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Operation Major Domo & Dissecting A Code Name: Frog – part 1 & 2 [with prime focus on part 1]

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posted on Jun, 4 2012 @ 02:30 PM
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Explanation: Due to research I was performing, for another ATS thread about a Star Trek set designers input into the US Armys Command Centers, I chanced upon an old b&w picture of some 1960's Command Center and clicking onto that webpage [it was found using google images search] I found it to be both highly informative and worthy of bring to my fellow ATS members [and guests] attention!

A Code Name: Frog Part One (by Steve Marshall aka firegeezer on August 23, 2010) [firegeezer.com]

1stly The picture that drew my attention to this interesting subject ...


Inside The Frog command center. (U. S. Army photo)




Firegeezer cyberspondent and famed Gnome handler, Steve Marshall recently came across some previously- undisclosed U. S. Army reports that have been declassified. They have had some direct influence on the fire and rescue service, both directly and indirectly Steve has graciously taken the effort to summarize them and prepare them for your enlightenment and education. This is a two-part report.


And a tidbit about the Frog ...


After his death, I found several brief cases with his Army papers in it. This guy had been into everything, but a project code named “The Frog” caught my eye and it explained so much about the man. Officially, the project was known as the “AN/ MSQ19 ATOC” for “automated tactical operations center”, the Army’s first mobile computer system. The project, when completed, would have to pass a final test of it’s abilities and that would be called “Operation Major Domo”.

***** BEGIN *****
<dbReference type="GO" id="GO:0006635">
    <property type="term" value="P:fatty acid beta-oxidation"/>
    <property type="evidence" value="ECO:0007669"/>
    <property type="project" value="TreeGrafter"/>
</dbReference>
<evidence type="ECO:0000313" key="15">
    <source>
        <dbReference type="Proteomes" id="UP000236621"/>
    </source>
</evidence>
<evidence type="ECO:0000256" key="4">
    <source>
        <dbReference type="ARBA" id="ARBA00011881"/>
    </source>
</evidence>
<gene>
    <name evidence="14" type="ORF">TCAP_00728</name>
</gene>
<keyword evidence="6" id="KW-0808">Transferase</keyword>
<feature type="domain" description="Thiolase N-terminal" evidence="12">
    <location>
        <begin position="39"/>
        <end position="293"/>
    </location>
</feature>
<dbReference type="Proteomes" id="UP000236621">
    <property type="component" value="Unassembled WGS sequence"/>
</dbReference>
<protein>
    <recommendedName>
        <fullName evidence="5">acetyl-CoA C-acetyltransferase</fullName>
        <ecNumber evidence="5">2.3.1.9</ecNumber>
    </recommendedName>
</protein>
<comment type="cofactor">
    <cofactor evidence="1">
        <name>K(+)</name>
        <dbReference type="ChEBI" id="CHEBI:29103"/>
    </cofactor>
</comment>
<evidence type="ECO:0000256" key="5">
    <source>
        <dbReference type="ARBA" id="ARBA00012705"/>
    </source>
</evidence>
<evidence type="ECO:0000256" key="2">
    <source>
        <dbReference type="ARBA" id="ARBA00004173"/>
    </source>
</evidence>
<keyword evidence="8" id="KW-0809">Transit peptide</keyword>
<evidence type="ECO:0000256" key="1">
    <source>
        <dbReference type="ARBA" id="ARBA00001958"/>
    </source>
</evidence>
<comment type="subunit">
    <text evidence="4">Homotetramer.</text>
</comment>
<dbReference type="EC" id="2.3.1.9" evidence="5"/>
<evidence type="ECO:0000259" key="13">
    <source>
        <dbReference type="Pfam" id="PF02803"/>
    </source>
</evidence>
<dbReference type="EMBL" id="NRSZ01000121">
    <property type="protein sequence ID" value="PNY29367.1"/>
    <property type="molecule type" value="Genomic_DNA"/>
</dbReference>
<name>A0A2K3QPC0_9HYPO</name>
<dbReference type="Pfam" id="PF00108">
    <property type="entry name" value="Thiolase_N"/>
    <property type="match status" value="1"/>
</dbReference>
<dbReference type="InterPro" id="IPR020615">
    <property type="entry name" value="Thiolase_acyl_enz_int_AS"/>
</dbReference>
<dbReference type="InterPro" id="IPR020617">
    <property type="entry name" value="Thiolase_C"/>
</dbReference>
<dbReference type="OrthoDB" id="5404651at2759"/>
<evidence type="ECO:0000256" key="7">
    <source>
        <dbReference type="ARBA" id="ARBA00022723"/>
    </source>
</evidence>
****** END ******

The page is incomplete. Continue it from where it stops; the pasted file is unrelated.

And now the shocker ...


In the end, $25 million and 2 years of experimenting had produced a calculator that required 5 tractor trailers to haul it, plus 2 additional large trucks to haul electrical generators to power it, PLUS it needed its own portable buildings to house the operators and numerous operating consoles.




You'll see why thats a shocker if you check the above link for the full story!


Personal Disclosure: Here is the link to part 2. (Which is unrelated to the main interests of this thread but I am still interested in discussing the articulated army vehicles mentioned in part 2 if other members wish to post about them.)




posted on Jun, 4 2012 @ 06:16 PM
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In the end, $25 million and 2 years of experimenting had produced a calculator that required 5 tractor trailers to haul it, plus 2 additional large trucks to haul electrical generators to power it, PLUS it needed its own portable buildings to house the operators and numerous operating consoles.


LOL! Thank goodness our current military minds that host such research and development activities aren't as reckless with spending as they were once before


I wonder what other stories like this can be found...

I'd have to wonder if the use of private companies to develop technologies drastically changes the use of funds, in regards to efficiency and related costs...

Although... to kinda put this into perspective... lets say the military wants to develop some time traveling device... and spends $2 Billion, and the result is successful but the infrastructure takes up 10 sq miles, and requires 500 people to operate it. Some then might suggest it was a waste of money and time 100 years down the road when this technology is available for $25,000 a unit, smaller than a car... and only requires one person to operate it...

meh... screw it, these guys were idiots... thanks for the calculator!




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